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Steel Cobra

Day 3 - Saturday 15th February 2003

Let me introduce you to a new tool:

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This is Mr. Chop Saw. It's like a woodworking mitre saw, except for steel. It has a TCT blade, with an oil bath, and a pump to pour oil over the blade while cutting. It is better than an angle grinder, because it cuts at an exact 90°. I bought it after making the desk, because one of the most difficult tasks was to make the desk's legs perpendicular to the floor.

Using the chop saw, two legs of 30cm were cut for the wings, and a third of 40cm:

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One problem with the chop saw is that it leaves oil on whatever it cuts. Trying to weld to oil is very difficult, to thinners were used to clean the legs of oil:

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This is flammable stuff, and must be kept away from any welding and angle grinding - I've been involved in 3 minor fires that have been fueled by thinners, and seen the after effects of a major fire.

I get my thinners trade - which means this tub is around £12. You can get a 500ml bottle of thinners from a DIY shop for £7, so this is very good value.

Not only are thinners flammable, they are also not very nice to work with. I've used them a lot, so I'm used to it, but when I first used them, it was quite uncomfortable.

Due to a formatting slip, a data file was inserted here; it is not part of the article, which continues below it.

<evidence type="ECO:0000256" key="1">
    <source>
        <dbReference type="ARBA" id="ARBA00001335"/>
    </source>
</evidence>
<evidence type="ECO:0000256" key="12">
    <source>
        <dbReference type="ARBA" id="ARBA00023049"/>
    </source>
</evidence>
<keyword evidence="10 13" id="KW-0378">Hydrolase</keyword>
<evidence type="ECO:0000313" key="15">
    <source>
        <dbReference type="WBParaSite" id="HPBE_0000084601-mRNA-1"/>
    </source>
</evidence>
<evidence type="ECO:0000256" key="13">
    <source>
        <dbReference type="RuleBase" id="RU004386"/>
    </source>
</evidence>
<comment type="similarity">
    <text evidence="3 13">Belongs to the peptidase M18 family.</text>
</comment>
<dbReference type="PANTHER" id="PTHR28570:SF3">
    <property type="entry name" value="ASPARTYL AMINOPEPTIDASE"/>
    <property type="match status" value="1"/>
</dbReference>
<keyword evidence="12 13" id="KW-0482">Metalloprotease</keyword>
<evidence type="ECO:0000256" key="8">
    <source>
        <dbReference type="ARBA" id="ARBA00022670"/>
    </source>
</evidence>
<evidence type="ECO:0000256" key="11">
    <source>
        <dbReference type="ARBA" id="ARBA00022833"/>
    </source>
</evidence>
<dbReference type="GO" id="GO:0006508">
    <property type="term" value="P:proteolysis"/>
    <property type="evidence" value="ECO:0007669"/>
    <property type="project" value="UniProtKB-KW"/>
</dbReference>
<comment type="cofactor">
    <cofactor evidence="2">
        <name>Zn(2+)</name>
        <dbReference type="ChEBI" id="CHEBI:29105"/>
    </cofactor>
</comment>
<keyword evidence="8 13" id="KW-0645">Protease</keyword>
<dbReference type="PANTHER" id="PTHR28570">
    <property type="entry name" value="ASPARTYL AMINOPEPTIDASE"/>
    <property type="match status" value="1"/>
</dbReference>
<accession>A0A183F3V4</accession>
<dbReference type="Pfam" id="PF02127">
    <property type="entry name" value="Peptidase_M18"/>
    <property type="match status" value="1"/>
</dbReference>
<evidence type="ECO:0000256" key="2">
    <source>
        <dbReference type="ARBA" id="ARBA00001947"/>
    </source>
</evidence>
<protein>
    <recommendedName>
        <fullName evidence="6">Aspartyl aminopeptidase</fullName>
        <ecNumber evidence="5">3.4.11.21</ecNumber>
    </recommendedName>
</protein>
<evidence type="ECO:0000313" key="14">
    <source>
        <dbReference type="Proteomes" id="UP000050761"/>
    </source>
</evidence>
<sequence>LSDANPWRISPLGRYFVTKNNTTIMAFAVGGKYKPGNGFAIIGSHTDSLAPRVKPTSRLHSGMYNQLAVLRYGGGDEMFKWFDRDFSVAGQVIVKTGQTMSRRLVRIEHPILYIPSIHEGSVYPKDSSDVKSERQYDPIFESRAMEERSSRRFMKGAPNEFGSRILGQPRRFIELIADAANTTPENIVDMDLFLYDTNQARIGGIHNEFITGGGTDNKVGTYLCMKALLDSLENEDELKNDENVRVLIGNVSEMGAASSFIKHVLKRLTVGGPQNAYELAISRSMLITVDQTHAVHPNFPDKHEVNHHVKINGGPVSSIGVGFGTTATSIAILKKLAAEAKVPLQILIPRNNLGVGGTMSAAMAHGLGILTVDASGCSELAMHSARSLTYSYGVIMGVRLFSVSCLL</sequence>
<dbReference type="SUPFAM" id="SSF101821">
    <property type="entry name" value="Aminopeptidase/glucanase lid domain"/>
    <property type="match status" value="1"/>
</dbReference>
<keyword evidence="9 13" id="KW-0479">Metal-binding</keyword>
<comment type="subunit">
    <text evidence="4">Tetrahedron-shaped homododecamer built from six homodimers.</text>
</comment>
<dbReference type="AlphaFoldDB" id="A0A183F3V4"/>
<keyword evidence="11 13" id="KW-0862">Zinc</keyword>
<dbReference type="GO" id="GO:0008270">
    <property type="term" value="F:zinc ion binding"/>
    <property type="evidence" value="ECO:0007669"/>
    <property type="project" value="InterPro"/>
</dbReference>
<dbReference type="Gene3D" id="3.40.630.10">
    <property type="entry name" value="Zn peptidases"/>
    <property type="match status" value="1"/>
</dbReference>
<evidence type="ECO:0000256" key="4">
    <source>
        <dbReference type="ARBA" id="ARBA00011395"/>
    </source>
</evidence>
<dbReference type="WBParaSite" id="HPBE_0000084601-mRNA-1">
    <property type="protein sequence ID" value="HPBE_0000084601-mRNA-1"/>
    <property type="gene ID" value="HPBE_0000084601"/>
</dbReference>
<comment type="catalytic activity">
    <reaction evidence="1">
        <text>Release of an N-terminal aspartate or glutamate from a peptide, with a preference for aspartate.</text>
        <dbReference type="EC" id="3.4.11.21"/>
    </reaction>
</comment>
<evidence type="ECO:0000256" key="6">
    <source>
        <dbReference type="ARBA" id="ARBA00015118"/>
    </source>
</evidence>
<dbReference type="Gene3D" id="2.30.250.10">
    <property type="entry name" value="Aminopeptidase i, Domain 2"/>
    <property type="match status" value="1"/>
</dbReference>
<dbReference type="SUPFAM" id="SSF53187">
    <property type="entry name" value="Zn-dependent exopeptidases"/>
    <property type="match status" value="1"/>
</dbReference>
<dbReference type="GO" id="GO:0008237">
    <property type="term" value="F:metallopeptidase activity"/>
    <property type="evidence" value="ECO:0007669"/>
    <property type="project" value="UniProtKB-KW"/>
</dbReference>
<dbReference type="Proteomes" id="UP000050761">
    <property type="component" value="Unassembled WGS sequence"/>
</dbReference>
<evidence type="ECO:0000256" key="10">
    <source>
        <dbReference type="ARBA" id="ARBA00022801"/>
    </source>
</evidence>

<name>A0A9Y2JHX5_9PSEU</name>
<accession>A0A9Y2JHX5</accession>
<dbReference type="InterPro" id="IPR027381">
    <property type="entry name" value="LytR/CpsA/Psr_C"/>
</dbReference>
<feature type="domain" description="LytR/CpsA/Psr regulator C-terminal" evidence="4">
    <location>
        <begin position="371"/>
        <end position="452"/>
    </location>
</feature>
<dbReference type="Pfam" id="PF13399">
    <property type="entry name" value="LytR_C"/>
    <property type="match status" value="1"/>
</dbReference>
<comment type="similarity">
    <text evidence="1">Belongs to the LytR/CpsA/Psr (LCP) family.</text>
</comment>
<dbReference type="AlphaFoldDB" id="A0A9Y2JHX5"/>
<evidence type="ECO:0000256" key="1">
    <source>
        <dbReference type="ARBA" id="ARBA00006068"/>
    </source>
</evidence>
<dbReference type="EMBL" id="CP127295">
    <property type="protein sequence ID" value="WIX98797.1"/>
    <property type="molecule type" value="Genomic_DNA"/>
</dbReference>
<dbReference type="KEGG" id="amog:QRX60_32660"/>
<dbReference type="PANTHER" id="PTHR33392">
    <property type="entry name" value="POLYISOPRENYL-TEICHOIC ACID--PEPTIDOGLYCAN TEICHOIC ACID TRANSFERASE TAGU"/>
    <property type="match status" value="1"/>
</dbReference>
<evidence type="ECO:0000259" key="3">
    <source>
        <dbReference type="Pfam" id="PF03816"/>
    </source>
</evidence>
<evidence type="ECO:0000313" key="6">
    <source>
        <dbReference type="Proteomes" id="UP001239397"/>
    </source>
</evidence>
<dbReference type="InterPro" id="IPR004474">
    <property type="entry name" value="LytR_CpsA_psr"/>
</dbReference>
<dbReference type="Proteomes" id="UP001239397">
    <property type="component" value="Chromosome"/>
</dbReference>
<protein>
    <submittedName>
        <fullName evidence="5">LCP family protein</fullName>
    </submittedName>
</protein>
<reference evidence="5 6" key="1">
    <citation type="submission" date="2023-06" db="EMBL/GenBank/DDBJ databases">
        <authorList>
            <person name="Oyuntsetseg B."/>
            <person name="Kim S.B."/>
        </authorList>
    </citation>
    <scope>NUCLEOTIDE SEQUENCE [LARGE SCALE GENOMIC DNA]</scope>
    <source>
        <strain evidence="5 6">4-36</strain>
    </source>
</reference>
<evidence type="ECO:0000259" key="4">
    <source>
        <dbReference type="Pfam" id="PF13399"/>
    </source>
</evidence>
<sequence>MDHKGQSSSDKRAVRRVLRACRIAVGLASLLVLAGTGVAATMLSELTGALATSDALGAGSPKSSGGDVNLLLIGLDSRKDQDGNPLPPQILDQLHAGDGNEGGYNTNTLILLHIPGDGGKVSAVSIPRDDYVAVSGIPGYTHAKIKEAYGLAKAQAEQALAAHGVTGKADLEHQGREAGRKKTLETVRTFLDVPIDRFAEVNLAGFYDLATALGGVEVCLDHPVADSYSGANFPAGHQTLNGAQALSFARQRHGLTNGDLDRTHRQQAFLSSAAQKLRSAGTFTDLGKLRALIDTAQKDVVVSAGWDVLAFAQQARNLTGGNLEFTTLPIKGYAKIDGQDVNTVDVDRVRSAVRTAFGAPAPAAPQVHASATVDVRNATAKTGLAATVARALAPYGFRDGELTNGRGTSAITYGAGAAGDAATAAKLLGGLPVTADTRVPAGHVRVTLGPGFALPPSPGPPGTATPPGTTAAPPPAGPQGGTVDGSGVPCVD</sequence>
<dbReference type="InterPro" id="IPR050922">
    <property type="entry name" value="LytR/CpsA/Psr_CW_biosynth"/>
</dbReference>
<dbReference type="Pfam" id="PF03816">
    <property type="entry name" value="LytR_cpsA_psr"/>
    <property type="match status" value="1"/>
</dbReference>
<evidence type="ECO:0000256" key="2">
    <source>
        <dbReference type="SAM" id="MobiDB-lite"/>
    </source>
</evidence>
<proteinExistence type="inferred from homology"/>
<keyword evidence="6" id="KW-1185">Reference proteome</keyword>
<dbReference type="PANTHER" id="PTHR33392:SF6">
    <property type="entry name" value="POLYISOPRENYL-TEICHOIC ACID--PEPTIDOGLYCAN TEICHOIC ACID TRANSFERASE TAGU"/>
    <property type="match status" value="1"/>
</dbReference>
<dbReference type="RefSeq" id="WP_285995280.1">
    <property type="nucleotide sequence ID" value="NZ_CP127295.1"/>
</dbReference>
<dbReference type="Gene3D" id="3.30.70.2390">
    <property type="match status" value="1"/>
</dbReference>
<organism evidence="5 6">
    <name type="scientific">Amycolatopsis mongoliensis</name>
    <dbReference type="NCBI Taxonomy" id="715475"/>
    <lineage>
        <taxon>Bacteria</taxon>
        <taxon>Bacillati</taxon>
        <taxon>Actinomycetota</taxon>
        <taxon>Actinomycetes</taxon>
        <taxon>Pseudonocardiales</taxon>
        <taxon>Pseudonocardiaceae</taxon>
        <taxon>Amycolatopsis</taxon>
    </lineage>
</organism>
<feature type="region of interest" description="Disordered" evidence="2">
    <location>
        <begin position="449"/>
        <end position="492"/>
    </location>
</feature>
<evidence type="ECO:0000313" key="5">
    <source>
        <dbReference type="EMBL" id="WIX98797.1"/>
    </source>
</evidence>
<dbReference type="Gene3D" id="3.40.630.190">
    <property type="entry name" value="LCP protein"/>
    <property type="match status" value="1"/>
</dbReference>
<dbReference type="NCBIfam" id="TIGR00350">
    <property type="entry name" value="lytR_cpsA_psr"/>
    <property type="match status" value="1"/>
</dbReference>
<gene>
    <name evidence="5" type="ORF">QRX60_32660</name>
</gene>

After cleaning them, I put them roughly where they'll be:

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The next stage was to mount the legs on the frame. Six tags were cut from the same material as the frame. They were then clamped in a vice, trimmed identically, and then drilled with an 8mm hole:

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Holes were drilled into the tube, 3cm from the top, and an M8x70 bolt threaded through to tags to each tube (along with washers and a nut):

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Using some more frame material, a cross-member was welded into place between the floor frame sections. Then, after carefully marking the centre line, and the required positions of the tags, the tags were first spot welded on, and then fully welded into place:

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The other two legs' tags were welded in a similar fashion:

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The legs were then bolted back in just to see what it looked like:

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Since the nose of the Cobra points up, the bottom of the cross-member was sectioned (bits cut out) to allow the front leg to go down further. In addition, strengthening rods were inserted between the cross-member, and the top of the frame

The next stage was to make the legs move in unison, by connecting them together.

Lengths of 8mm rod were cut, and nine 8mm nuts were drilled with an 8mm drill bit (lots of 8mm bits going on here!). The nuts were then inserted over the rod, and then welded on to the top of each tube. These formed sliding rods that can be used to connect all three legs together.

Since the rear legs need to follow the angle of the wings, the front leg's rod was bent to allow the rear legs to be positioned at a higher angle.

The end of the front leg's rod was then threaded to allow nuts to hold two other drilled nuts welded on to the end of the rear rods.

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And with the legs up...

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A closeup of the join

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Tomorrow's job is to get the motor fitted. Here's a picture of it (after it was stripped from the wiper mechanism):

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Updated: 2013-03-24 11:43:42 | Comments: 0 | Show comments | Add comment
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